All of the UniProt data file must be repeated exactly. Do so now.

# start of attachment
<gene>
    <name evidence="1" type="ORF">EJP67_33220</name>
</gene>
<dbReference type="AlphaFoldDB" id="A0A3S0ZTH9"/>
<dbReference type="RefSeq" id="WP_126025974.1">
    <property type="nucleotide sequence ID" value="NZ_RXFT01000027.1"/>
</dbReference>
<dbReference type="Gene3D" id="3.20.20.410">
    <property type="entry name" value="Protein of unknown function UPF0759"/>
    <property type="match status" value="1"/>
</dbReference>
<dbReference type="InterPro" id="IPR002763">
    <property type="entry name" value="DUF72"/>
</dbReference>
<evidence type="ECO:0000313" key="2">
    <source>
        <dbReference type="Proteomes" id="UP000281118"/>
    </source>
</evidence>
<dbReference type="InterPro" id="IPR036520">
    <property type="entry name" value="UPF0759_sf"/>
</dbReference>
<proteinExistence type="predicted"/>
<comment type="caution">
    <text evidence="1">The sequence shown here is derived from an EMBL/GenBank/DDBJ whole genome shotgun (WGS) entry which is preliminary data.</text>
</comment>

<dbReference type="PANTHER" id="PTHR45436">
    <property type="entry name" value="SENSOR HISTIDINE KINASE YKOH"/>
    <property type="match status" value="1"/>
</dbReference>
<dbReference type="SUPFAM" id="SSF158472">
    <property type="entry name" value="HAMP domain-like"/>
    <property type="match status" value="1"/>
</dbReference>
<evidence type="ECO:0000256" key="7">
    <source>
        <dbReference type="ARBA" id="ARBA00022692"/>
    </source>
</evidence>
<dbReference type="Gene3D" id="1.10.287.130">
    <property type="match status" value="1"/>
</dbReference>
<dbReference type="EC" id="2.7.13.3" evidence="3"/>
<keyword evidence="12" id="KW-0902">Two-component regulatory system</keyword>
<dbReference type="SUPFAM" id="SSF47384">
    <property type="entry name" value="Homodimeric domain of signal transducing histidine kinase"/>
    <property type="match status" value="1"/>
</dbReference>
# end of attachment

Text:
<gene>
    <name evidence="1" type="ORF">EJP67_33220</name>
</gene>
<dbReference type="AlphaFoldDB" id="A0A3S0ZTH9"/>
<dbReference type="RefSeq" id="WP_126025974.1">
    <property type="nucleotide sequence ID" value="NZ_RXFT01000027.1"/>
</dbReference>
<dbReference type="Gene3D" id="3.20.20.410">
    <property type="entry name" value="Protein of unknown function UPF0759"/>
    <property type="match status" value="1"/>
</dbReference>
<dbReference type="InterPro" id="IPR002763">
    <property type="entry name" value="DUF72"/>
</dbReference>
<evidence type="ECO:0000313" key="2">
    <source>
        <dbReference type="Proteomes" id="UP000281118"/>
    </source>
</evidence>
<dbReference type="InterPro" id="IPR036520">
    <property type="entry name" value="UPF0759_sf"/>
</dbReference>
<proteinExistence type="predicted"/>
<comment type="caution">
    <text evidence="1">The sequence shown here is derived from an EMBL/GenBank/DDBJ whole genome shotgun (WGS) entry which is preliminary data.</text>
</comment>

<dbReference type="PANTHER" id="PTHR45436">
    <property type="entry name" value="SENSOR HISTIDINE KINASE YKOH"/>
    <property type="match status" value="1"/>
</dbReference>
<dbReference type="SUPFAM" id="SSF158472">
    <property type="entry name" value="HAMP domain-like"/>
    <property type="match status" value="1"/>
</dbReference>
<evidence type="ECO:0000256" key="7">
    <source>
        <dbReference type="ARBA" id="ARBA00022692"/>
    </source>
</evidence>
<dbReference type="Gene3D" id="1.10.287.130">
    <property type="match status" value="1"/>
</dbReference>
<dbReference type="EC" id="2.7.13.3" evidence="3"/>
<keyword evidence="12" id="KW-0902">Two-component regulatory system</keyword>
<dbReference type="SUPFAM" id="SSF47384">
    <property type="entry name" value="Homodimeric domain of signal transducing histidine kinase"/>
    <property type="match status" value="1"/>
</dbReference>